What is spirituality, as compared to religiosity? (I of III)
(Originally posted October 2004)
First a few quick notes I’m very happy about. This is my One Year Anniversary Firestarter article — yay! I’m very excited about that. Also, October is my birthday month, which is another reason I’m happy, as I really enjoy celebrating birthdays and holidays — wish me a wonderful upcoming year, eh? Finally, I’ve got a big public and official Collie thank you to all the wonderful folks who’ve given me feedback over the last year!
The past year has been full of interesting people giving me much-appreciated feedback and editorial commentary on my Firestarter articles and book reviews. I can’t tell you how much that means to me — you’re all wonderful. However, I’d like to take a moment to thank two people in particular, who commented faithfully on nearly every single thing I wrote — wow!
Lou & George, you’re both champs! Any published author would be proud to have editorial help like yours, which means I count myself incredibly fortunate to have you both helping out. A big hug and a cheer to both of you — I hope you enjoyed the thank you gift from me! You deserve it, and I wish I could do more to show you how great you’ve been.
So, on to the spirituality/religiosity question! Let’s start with a nice definition of religiosity, so we have some idea of what we’re talking about here:
Religiosity: exaggerated or affected piety, which is: righteousness by virtue of being pious, which defines as: having or showing or expressing reverence for a deity, devoutly religious
Someone I know once asked me why I disliked Christians so much. It took me a while to answer, since I didn’t feel it was really an accurate question regarding my true dislikes. Furthermore, my feelings on religion have been changing and refining throughout my entire life. I finally answered by stating a version of the following, which I’ve cribbed from my final Firestarter article for the eZine Interregnum:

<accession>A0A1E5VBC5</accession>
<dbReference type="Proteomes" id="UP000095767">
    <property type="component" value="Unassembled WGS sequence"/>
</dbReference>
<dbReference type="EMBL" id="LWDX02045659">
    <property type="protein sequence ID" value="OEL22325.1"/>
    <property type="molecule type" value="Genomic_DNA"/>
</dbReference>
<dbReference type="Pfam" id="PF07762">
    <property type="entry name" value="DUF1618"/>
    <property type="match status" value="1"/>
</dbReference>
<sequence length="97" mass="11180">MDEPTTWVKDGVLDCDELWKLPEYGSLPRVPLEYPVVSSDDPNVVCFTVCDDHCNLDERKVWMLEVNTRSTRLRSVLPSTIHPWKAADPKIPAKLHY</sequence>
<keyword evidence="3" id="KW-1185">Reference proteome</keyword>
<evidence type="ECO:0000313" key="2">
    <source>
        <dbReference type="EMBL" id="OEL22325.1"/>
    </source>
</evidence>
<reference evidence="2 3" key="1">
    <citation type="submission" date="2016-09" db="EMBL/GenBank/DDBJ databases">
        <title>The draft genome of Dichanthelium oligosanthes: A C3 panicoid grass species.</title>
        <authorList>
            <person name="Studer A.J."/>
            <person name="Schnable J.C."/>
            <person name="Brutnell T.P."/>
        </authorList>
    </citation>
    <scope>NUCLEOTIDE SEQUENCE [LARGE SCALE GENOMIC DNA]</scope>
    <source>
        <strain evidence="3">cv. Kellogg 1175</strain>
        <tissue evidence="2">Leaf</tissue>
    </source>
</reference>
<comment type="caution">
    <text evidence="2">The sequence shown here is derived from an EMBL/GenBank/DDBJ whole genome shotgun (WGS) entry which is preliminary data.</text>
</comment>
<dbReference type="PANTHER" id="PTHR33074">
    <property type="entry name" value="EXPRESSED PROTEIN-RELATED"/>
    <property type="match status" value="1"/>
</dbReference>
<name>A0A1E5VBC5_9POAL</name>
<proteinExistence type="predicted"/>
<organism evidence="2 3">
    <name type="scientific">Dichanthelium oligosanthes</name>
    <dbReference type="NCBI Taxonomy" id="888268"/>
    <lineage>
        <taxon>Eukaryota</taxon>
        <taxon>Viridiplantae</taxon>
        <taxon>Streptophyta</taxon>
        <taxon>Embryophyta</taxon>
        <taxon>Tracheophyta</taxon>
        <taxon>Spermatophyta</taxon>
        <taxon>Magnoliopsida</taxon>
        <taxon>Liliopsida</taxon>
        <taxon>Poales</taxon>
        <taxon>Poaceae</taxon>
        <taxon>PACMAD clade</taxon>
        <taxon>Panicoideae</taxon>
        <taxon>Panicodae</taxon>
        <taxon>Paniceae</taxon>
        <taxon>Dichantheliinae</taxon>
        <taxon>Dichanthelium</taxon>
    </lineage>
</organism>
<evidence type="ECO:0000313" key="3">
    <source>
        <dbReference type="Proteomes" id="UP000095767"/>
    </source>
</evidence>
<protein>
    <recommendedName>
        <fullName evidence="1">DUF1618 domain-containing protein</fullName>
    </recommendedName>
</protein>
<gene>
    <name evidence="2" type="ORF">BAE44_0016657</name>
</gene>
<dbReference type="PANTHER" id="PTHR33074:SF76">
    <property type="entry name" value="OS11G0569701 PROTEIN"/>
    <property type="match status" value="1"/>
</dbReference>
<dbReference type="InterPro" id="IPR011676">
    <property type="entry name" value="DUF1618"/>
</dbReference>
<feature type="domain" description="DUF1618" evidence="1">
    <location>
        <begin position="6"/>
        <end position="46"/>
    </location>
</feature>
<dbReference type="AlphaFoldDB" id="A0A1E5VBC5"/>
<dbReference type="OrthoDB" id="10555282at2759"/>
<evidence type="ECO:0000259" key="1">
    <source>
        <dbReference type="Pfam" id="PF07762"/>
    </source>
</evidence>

Succinctly, it is not Christians I don’t care for. I know several intelligent and thoughtful Christians, just as I know several believers in Wicca, Buddhism, and Islam whom I find interesting, mentally challenging, and/or inspiring. What bothers me is people who either expect or allow others to think for them. I have no respect for people like that, regardless of whether their parameter of mental laziness is ivory tower elitism, religiosity, or any other speculative framework designed to assign responsibility for their lives to anyone but themselves.
A little bit of history repeating
To be quite frank, I thought the original incarnations of Christianity, like most early versions of the “great” religions of today, initially showed fantastic potential in their promotion of tolerance and kindness to minorities, independent thought, and women.
Unfortunately in every major religion I know of, somewhere between the religion’s creators and today, each of them took a sharp turn away from the original teachings and devolved into something unsurprisingly reflective of the extant status quo, and unpleasantly hostile to independent thought, women, and minorities:
A long-standing fascination for me has been how religion is frequently used to justify a society’s institutions. Specifically I find myself… curiously examining how religion is often applied within a culture to justify objectivisation and oppression of women…
…how a culture’s religion, as interpreted by men, is used to keep women from power and to maintain the status quo, … [I try] to discern if it is religion alone which is societally manipulated in this fashion, or if religion is perhaps manipulating society.
That’s why I don’t really care for any of the big religions of today, including (not just) Christianity. I don’t like what all these formerly thoughtful, kind, reflective religions have become. For lack of a better term I refer to them as “organized religions.”
What is an organized religion? It’s when a religious sect or cult grows enough to become part of the power structure of a culture, and thus invested in helping maintain the status quo — even if its initial charter was to change an unfair balance of power in that very culture.
It is an originally-sincere spiritual quest appropriated over time by society’s leaders and twisted into something rigid and unforgiving, often hypocritically secular — so that religious dogma must be slavishly followed even in defiance of common sense or integrity. It demands the sacrifice of personal honesty for public proclamations of, or tithes to, blind, thoughtless faith.
In sum, it is when a religion has become more a pillar of the status quo than an aid in the quest for individual enlightenment. For a clearer explanation of this societal trend, see my paper on Women & the Early Christian Church, which traces this unfortunate progression in Christianity.